Final ride emblematic of NASCAR's year

The Sprint Cup Series enters the final race of the season this weekend with just three points separating the top two drivers. The race in Homestead, Fla., will mark an exciting end to what’s been a bounce-back season for NASCAR.

Overall viewership of cup races is up 10 percent, with all three national series showing an increase over last year, according to Nielsen. In perhaps sports television’s most-prized demographic, males age 18-34, viewership for the Sprint Cup Series is up 19 percent.

NASCAR signed five new “Official Partners” this year, and four existing partners renewed deals, including Goodyear, Bank of America, Kraft and UPS. NASCAR officials also boast about having more Fortune 100 companies involved at all levels of sponsorships and partnerships than any other sport.

But not all of the sponsorship news has been positive. UPS renewed its partnership-level sponsorship but downgraded its team sponsorship with Roush Fenway Racing from a primary sponsor of David Ragan’s No. 6 car to an associate sponsor of current points leader Carl Edwards’ No. 99 car. UPS was the first company to make a driver the face of its brand with its multiyear deal with Dale Jarrett, but the company recently spent a hefty sum on collegiate athletics through a partnership with IMG.

UPS’s adjustment in team sponsorship is illustrative of a recent NASCAR trend: an increasing number of sponsors want only a small piece of the car.

“I think our teams are doing well,” said NASCAR’s Jim O’Connell, chief sales officer. “The marketplace is still challenging. Marketing budgets have been cut at companies, and now those companies want more assets for their investment.”

NASCAR has put an industry relations business unit in Charlotte, where many teams have their home bases, to assist teams in finding sponsorship opportunities. The unit helps teams with everything from being on calls with sponsors to introducing them to NASCAR partners. NASCAR requires all Official Partners to be involved elsewhere in the sport and maintain certain levels of spending. “We want to be sure the whole NASCAR ecosystem is healthy,” O’Connell said.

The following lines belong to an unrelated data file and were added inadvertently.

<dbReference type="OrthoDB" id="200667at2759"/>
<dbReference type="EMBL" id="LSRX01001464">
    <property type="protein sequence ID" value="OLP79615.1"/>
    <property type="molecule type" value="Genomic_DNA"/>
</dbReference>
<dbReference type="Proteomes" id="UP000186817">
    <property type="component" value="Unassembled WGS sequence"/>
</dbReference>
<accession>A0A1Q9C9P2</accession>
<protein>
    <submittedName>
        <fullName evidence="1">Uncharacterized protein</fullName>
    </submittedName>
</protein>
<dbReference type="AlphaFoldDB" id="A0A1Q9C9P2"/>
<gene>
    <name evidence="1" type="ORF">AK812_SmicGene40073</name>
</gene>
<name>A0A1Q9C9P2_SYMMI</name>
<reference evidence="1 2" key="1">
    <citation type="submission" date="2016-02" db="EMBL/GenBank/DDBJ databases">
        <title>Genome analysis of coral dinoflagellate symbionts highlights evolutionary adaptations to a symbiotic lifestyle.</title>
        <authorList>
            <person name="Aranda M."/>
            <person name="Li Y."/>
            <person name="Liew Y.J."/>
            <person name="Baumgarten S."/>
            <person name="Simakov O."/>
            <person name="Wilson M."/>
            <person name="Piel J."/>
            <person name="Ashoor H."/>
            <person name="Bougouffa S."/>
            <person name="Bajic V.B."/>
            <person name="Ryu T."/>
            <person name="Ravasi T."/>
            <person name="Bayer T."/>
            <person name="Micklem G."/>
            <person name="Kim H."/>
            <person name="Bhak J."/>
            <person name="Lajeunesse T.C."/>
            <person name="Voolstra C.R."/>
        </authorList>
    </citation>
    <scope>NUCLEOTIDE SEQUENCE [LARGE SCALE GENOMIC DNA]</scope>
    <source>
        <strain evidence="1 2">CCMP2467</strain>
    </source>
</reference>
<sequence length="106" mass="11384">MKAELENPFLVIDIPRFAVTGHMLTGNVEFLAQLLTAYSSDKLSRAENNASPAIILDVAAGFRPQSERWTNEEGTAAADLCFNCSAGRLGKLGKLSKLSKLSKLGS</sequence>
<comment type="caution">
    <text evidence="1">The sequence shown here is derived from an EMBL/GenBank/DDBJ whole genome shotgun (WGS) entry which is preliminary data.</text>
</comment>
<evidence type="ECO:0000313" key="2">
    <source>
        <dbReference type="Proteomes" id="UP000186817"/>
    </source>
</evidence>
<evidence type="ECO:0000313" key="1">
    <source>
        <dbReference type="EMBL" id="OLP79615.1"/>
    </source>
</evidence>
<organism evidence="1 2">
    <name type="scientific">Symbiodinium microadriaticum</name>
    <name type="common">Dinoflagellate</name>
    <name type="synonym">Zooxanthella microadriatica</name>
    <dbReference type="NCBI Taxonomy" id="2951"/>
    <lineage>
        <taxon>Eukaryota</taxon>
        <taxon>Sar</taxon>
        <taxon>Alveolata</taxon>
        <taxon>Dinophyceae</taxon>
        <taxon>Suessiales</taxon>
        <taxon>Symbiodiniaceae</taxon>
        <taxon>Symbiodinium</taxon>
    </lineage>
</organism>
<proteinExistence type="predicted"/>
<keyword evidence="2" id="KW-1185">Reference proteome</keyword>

O’Connell says NASCAR’s overall sponsor retention rate remains high. According to a recent survey conducted by consumer agency Taylor, 54 percent of fans would buy a sponsor’s product over a competing product, with 11 percent doing so even if the price were higher.

Yet even in NASCAR’s bounce-back year there have been some troubles. Several drivers still don’t have sponsors for next year, including Ragan and fellow Roush Fenway Racing driver Matt Kenseth, who is losing his primary sponsor, Crown Royal, despite having three wins this season.

New team sponsors are still coming into the sport, however, with four new sponsors at the Sprint Cup level announced this year: Quicken Loans, Farmer’s Insurance, Outback Steakhouse and AARP. In addition, current team sponsors 5-Hour Energy and Dollar General have increased their spending in order to move up to the Sprint Cup level.